He was though a highly-regarded figure in the domestic game and helped the League of Ireland to a 1–0 over the Northern Regional League (the war-time name for the Irish League) at Windsor Park in Belfast on 7 April 1947. When Belfast Celtic undertook a tour of North America in May 1949, O’Flanagan was chosen as a guest player. This was no ordinary tour. Celtic had decided to withdraw from the Irish League after a brutal assault on their young centre-forward Jimmy Jones (qv) by Linfield supporters on 27 December 1948 at Windsor Park, and the tour was the last they would ever undertake. The highlight was a match on 29 May at Triborough Stadium, New York, against a Scotland team that had beaten England 3–1 at Wembley a month earlier to win the British Championship; Celtic upset the odds by winning 2–0. O’Flanagan played his part in the win but was offended by the sectarian taunting of some of the Scottish players and traded punches with the Glasgow Rangers winger Willie Waddell. After his strong performances on the tour, he was offered a professional contract with Glasgow Celtic, but declined, having no wish to play full-time. He remained proud of his association with Belfast Celtic, and regularly attended its reunions.
From 1943 he played rugby with Lansdowne FC and won a Leinster Senior Cup medal in 1949. A fast and elusive runner, he started as a wing-threequarters but moved to the centre, where his strong tackling was invaluable. His club form earned him a cap at centre against Scotland at Lansdowne Road on 28 February 1948, which Ireland won 6–0. While this was his only rugby cap for Ireland, it contributed to the team’s first Grand Slam victory that year, a feat not repeated until 2009. This was probably his greatest sporting achievement and he regularly attended reunions of the 1948 team. His 1948 appearance meant that he and Kevin (who played rugby for Ireland against Australia in December 1947) have the unique distinction of being the only brothers capped by Ireland at both soccer and rugby. Like Kevin, he may well have won more caps at both soccer and rugby but for the second world war and the suspension of international sport during his early twenties.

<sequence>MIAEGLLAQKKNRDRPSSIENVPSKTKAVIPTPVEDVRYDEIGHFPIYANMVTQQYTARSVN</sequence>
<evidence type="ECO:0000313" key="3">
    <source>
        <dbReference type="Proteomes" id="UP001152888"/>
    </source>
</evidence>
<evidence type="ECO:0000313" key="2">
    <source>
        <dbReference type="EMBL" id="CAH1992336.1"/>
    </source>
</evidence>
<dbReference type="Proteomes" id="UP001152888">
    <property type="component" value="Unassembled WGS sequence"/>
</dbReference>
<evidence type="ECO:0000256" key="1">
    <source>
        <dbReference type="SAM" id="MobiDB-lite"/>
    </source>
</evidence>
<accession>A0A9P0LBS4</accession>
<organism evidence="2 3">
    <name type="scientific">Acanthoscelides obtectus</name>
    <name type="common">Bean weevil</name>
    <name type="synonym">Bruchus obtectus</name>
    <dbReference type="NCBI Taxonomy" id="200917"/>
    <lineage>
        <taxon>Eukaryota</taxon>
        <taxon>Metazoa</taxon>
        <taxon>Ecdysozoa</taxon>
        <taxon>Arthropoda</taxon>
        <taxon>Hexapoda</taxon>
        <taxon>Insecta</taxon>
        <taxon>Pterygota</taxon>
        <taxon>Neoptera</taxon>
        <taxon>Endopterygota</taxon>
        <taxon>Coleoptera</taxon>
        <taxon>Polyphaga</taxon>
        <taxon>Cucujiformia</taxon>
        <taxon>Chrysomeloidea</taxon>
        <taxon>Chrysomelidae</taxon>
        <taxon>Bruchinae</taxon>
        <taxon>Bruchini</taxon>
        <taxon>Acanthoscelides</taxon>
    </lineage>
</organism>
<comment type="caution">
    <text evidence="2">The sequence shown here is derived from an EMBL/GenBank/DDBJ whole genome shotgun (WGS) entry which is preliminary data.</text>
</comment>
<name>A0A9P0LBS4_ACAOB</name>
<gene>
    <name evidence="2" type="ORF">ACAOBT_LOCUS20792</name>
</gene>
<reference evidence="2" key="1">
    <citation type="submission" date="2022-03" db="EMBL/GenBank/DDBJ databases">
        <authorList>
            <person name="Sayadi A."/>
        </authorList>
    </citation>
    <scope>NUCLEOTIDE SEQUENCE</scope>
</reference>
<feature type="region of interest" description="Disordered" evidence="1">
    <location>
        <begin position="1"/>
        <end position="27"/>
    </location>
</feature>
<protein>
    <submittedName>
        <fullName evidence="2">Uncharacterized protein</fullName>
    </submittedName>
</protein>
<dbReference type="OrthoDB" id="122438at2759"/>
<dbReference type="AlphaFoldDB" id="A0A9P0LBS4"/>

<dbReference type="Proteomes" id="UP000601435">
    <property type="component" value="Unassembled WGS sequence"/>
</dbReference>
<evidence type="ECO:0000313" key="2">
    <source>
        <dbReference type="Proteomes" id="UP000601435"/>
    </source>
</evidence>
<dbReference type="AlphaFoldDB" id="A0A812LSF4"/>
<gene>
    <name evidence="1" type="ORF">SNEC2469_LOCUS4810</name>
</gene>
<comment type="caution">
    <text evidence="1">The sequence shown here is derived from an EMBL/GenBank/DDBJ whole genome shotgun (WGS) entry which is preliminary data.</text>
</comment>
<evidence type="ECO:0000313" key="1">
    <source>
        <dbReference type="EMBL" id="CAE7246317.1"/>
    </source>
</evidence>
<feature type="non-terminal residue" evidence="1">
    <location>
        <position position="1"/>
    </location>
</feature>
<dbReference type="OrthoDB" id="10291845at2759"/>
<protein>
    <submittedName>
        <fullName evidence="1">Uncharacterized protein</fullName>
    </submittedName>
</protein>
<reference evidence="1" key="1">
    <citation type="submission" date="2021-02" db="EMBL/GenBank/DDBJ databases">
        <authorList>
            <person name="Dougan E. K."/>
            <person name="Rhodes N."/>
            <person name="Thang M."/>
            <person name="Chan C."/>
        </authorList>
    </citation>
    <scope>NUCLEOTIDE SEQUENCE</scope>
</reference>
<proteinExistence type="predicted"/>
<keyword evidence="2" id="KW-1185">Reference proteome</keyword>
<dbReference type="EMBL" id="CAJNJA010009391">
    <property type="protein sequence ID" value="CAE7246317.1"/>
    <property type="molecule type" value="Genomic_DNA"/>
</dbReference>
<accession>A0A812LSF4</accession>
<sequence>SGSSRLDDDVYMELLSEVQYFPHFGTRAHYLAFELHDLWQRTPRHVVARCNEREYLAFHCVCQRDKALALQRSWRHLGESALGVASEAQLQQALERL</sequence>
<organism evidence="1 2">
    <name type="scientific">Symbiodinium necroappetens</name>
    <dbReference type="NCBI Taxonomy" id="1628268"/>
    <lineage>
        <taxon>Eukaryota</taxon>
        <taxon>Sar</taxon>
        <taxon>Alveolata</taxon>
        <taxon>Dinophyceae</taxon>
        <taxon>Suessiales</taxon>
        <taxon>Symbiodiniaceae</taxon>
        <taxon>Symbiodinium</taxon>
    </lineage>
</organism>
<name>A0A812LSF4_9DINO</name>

After retiring from sport, Mick concentrated on running his pub. The Confession Box was a magnet for sports journalists, and it was there that the Irish Soccer Writers’ Association was founded in 1960. A much-admired figure among Irish sports fans, Mick received an Opel League of Ireland Legend award in 1994 and with his brother Kevin was inducted into the Irish Rugby Writers’ Hall of Fame in 1997.
Mick O’Flanagan died on 13 September 2015 in St Vincent’s Hospital in Dublin, and after funeral mass in the Church of the Sacred Heart in Donnybrook was buried in Deansgrange cemetery. Predeceased by his brothers Kevin and Sean and sister Trixie, he was survived by his wife Carine (née O’Grady) and brother Charlie (d. 2018), who also played for Bohemians in the 1946/7 season.